Many argue that the cartoon contest was an innocent art event, with a glitzy prize of $10,000, where artists from around the nation gathered to exhibit their artistic talents. Some state that mere caricatures of the Prophet of Islam should not offend anyone since it’s just ink on the paper. Yet many fail to understand why the cartoon depiction of Prophet Muhammad is so upsetting to the practicing Muslims. Therefore it is essential to understand the logic that fosters the high standard of devotion and loyalty.

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Field Office Annals, Part One: Filling A Need

May11

by: on May 11th, 2015 | No Comments »

When I applied to be a Cultural Agent and read the fine print about hosting an Imagining, I was already thinking about what was next because often times we have these events, they feel good, you get people excited — and then what? I really didn’t want to perpetuate that pattern.

Jess Solomon, Cultural Agent, Washington, DC

I couldn’t imagine here in Lawrence bringing these folks together, getting them all riled up and then saying, “Thank you for your input.” That’s not my style. It’s a small enough town that I think people expected more.

Dave Loewenstein, Cultural Agent, Lawrence, KS

The U.S. Department of Arts and Culture, where I have the pleasure of serving as Chief Policy Wonk, has just launched weekly blogposts. (To stay current on everything this great project is doing, enlist as a Citizen Artist: it’s fun, free, and vital.)

In April for the first in this series, I had the pleasure of interviewing two of the USDAC’s founding Cultural Agents, Jess Solomon from Washington, DC, and Dave Loewenstein from Lawrence, KS. Both signed on with the USDAC early in 2014 and organized inaugural Imaginings last summer.

On her website, Jess describes herself as Chief Alchemist at Art in Praxis, “Art + Culture At The Center of Strategy, Design and Community.” Dave’s website describes him as a “a muralist, writer, and printmaker.” And I will just say that everyone who knows either of them admires their energy, warmth, and prodigious abilities.

Dave and Jess opened the USDAC’s first two Field Offices – ongoing USDAC focal points for local cultural organizing and connecting-points for participation in USDAC National Actions such as this past January’s People’s State of The Union.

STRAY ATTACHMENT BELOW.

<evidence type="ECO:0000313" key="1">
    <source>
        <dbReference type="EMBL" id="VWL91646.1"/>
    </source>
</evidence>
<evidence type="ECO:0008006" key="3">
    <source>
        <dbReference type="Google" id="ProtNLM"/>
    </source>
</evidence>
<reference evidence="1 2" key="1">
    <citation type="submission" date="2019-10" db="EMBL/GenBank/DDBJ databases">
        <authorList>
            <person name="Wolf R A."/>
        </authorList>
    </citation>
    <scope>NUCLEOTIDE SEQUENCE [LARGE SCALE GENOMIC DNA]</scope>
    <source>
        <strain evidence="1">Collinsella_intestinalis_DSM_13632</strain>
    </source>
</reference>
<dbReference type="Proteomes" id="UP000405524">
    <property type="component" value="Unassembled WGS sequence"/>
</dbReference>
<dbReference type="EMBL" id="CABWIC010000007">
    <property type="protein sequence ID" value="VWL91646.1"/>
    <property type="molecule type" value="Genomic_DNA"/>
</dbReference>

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Call Off the Warriors and Call in the Mediators (or psychologists or musicians)

May8

by: Edith Lutz on May 8th, 2015 | 3 Comments »

Israeli soldiers standing next to a tank.

The perennially increasing military budgets of world powers have resulted in unprecedented militarization, in the middle of which often sits Israel. Peace, on the other hand, is a child of nonviolent communication and empathy. Credit: CreativeCommons / Palestine Solidarity Project.

Promoting the capacity for empathy and supporting measures that help to develop empathy would be the better way to pave the path towards peace in the Middle East — and perhaps the only viable one.

It would certainly be a cheaper one. According to the Stockholm International Peace Research Institute (SIPRI) the total sum of the world’s military expenditures in 2014 amounted to 1,776 billion dollars. With $610 billion, the United States was far and away at the top of the league. The U.S.A. exported armaments worth more than $20 billion, making it the world’s leading exporter, too. In some cases the United States is very generous and offers additional military aid (supporting their own killing industry in the process). Israel, for example, is such a beneficiary. It receives military aid of about $3 billion annually. The U.S. has also helped with additional aid in special cases, such as the funding of the Iron Drone project with $429 million in March 2014 or with $576 million for the Tamir interception missiles in July 2014 (Haaretz,10 March/18 Aug 2014). Egypt is the second-largest recipient of U.S. foreign aid. “In the interest of U.S. national security” and despite the protests of human rights activists, the States is going to resume its frozen military aid. President Obama has asked the Congress for $1.3 billion in military aid for Egypt per year. (Reuters)